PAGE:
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My Biggest Motivator: Fear of Failure

iStock_000005275485XSmallToday’s Struming looks at a personal issue: Self motivation. I share my own self-analysis freely with the hope that Strumings readers might do the same self-analysis.

Those who know me understand that I am very self-motivated. My independent nature is probably my biggest strength (but also weakness). In 7 Habits terminology, I’ve nailed the first 3 of Covey’s 7 Habits of Highly Successful People. Habits 4-7, which are the interdependent habits, have always been a little tougher for me—hence my strong independent nature.

In my former life as an ad agency head, I was never reluctant to push others to perform at higher levels. My rationale was simple: I didn’t ask anyone to work harder than I did. I wanted to push our agency and our people to be the best they can be—for themselves and for our clients. While effort and results aren’t always exactly correlated, they certainly are directionally related. Many responded to this, others not as much.

In thinking about my underlying motivation, what made me tick, then and now, is simple:

Fear of Failure.

I would not allow myself not to succeed. Since I was working in the ad business, which had a fair amount of self-important lazy blowhards, hard work, smarts and dependability were sufficient to succeed. It worked well.

But about 5-6 years ago I faced a new fear—one that mere “hard work” couldn’t overcome alone: My fear was the real possibility that without evolving and learning that I could become a Marketing Dinosaur. My technical skills and digital knowledge had been modest. Enough to get by, but not head of the class. But the bell went off in my head in roughly 2007. My inner voice said this to me:

“Lonny you better become a digital whiz (or as close as you can be) or you will soon be a marketing dinosaur telling stories of TV shoots from the Polaroid account in the 80s”.

It’s ironic that my inner voice spoke of Polaroid—it’s a great example of yesterday’s magic technology which is now as current as yesterday’s printed newspaper.

So I dove head first into all aspects of digital marketing. Years later while I am hardly a digital whiz and may never become one, I am determined to understand how digital marketing works and how best to use the tools to connect with customers and sell products and services—the heart of all good marketing. I am a B+ student now headed to A.

One thing in the digital realm that I embraced early was social media. It’s kind of obvious now that the power of social media is tremendous and still growing. This wasn’t so obvious just 5 years ago. And many of those marketing dinosaurs were blowing off social media as an irrelevant fad. But I embraced social media and took at face value that each platform had unique opportunities, and saw that with increased penetration that they would have tremendous power for marketing a business and your own personal brand. Though I am hardly a “guru” (who is anyhow?) I am approaching whiz status and I enjoy teaching others half my age how to best use social media for marketing. As part of my self-learning, I had the opportunity to visit Facebook, Google, Twitter and LinkedIn a year ago, and hear directly from their management on their business plans. Fascinating stuff. I try to attend every webinar and read anything to advance my knowledge.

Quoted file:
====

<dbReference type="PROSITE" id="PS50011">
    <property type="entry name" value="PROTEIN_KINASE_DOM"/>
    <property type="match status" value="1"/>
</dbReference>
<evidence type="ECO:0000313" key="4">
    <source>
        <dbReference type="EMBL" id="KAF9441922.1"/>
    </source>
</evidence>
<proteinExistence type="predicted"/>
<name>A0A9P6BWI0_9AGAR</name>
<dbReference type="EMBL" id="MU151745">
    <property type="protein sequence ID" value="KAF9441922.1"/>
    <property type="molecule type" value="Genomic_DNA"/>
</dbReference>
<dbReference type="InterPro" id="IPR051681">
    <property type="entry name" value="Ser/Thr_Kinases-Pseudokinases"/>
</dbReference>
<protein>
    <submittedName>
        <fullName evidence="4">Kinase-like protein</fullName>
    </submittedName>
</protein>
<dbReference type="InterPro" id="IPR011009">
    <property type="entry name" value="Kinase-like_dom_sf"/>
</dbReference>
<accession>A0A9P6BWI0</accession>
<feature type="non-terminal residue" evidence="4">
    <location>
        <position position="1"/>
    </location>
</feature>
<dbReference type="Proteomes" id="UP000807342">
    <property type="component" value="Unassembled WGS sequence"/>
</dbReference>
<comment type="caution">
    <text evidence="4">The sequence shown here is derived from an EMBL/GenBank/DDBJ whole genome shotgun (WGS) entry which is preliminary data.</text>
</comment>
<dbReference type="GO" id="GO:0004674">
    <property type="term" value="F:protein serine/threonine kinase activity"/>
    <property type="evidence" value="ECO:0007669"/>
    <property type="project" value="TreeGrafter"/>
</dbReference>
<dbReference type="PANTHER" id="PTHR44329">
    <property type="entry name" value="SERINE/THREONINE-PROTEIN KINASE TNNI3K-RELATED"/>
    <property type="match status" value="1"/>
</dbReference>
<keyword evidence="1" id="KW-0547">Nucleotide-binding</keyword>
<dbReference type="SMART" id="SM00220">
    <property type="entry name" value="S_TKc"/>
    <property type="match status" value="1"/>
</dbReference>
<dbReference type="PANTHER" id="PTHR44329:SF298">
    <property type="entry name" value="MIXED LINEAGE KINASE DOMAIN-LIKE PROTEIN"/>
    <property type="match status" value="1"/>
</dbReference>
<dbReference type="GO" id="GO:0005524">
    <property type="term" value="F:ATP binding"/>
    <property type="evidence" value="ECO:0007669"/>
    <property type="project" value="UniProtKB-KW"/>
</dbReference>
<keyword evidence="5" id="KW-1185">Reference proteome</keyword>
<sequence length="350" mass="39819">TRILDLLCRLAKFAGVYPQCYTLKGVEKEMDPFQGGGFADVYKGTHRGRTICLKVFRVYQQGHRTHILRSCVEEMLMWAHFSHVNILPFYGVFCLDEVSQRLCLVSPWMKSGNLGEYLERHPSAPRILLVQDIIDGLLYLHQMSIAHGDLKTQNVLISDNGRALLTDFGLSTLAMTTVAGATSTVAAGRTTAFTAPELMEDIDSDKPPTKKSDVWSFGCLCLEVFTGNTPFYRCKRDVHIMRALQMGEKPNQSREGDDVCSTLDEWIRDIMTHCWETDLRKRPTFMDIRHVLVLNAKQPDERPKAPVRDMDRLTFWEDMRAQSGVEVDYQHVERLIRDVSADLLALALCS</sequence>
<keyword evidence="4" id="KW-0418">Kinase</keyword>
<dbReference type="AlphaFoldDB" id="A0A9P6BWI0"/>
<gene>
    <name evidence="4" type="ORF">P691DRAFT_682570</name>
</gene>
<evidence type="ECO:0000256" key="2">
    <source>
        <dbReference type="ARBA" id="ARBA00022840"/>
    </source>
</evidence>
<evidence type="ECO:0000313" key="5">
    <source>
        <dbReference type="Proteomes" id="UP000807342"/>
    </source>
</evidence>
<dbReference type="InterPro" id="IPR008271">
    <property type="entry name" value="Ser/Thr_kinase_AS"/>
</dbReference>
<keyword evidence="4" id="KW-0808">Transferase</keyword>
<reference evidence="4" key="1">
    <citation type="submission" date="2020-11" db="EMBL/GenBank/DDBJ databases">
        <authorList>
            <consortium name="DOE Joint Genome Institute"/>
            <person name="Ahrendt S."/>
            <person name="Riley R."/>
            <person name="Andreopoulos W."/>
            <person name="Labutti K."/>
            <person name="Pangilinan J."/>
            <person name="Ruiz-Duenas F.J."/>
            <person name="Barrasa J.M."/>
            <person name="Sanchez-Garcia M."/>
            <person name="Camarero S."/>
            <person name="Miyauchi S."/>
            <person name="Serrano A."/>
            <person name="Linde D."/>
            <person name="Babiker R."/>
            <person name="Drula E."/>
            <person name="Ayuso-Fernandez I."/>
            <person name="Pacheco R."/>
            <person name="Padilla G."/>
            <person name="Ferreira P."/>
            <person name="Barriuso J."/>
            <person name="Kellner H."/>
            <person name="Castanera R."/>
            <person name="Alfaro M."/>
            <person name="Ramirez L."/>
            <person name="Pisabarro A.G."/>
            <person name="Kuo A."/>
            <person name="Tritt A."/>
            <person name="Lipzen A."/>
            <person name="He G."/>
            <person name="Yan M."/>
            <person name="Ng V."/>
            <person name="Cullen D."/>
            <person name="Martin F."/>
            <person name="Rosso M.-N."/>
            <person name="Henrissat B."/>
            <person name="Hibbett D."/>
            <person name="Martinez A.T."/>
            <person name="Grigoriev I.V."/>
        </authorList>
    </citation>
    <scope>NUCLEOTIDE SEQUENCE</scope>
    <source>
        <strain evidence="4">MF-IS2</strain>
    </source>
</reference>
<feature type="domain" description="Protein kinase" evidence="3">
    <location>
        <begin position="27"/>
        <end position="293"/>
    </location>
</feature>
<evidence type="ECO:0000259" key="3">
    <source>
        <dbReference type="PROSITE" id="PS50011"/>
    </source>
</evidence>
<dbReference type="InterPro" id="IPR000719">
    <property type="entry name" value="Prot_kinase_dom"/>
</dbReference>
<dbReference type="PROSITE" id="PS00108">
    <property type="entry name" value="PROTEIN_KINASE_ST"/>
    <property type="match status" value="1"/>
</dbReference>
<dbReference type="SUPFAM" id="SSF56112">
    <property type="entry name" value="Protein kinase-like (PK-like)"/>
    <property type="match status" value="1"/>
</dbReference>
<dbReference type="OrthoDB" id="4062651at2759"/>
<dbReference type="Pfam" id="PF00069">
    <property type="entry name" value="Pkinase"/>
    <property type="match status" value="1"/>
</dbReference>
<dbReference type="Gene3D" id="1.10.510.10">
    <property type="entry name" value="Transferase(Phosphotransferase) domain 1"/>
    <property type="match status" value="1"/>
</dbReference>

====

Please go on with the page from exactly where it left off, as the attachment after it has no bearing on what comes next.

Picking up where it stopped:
I appreciated early that social media was not a singular tactic but a variety of platforms. And most importantly, that as with any marketing tool, strategy comes before execution. I continue to grimace when I hear the lame comment, “We should do some social media”. Perhaps you should “do” some strategy first.

But not all old-school ad guys have morphed as well. I recently read an interesting article in the Wall Street Journal, titled Old-School Ad Execs Sweat as Data Geeks Flex Muscle. The point was obvious to me–the Don Drapers are yesterday’s news, and they are getting older and having a hard time in retaining employment. The ad industry has never been kind to its elders. Yesteryear, senior ad guys often “retired” in their 50s to launch non competitive alternate careers, well compensated with long term severance agreements. But today’s ad world is not as kind, not that the ad business ever was. The reality is that old-fashioned traditional ad guys (and gals), who cling solely to traditional marketing methods and traditional media, are becoming dinosaurs. Only those that embrace change, and the excitement that the digital world provides, will continue to flourish.

Where will marketing be headed in the coming years? No one knows with certainty. Obviously more accountability and analytics will be an even bigger part of the craft. The world becomes more digital daily. Old-time ad guys telling stories of TV shoots with Million $ production budgets will surely fade away.

That won’t be me.




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2 Comments

  1. Larry Wexler says:

    Hey Lonny:
    Boy, can I relate to this piece. My younger-than-me-wife was fascinated with the Mad Men series. To me it was ho hum “been there done that.” I struggle to stay up with the myriad changes in social media but, like you, I respect its power for marketers. Focusing on writing my memoir for my grandchildren. South Carolina is lovely but very laid back. I volunteer my time these days to help others start-up and run their businesses. It seems that my experience is not worth paying for. Their loss. Hope you are well. Go Yanks…always interesting. Best regards, Larry.

    • Lonny Strum says:

      I feel the same way about Mad Men. Well done but I’ve seen it in real life. Hope life is good in South Carolina. Yankees are barely hanging on. But still alive. Be well.

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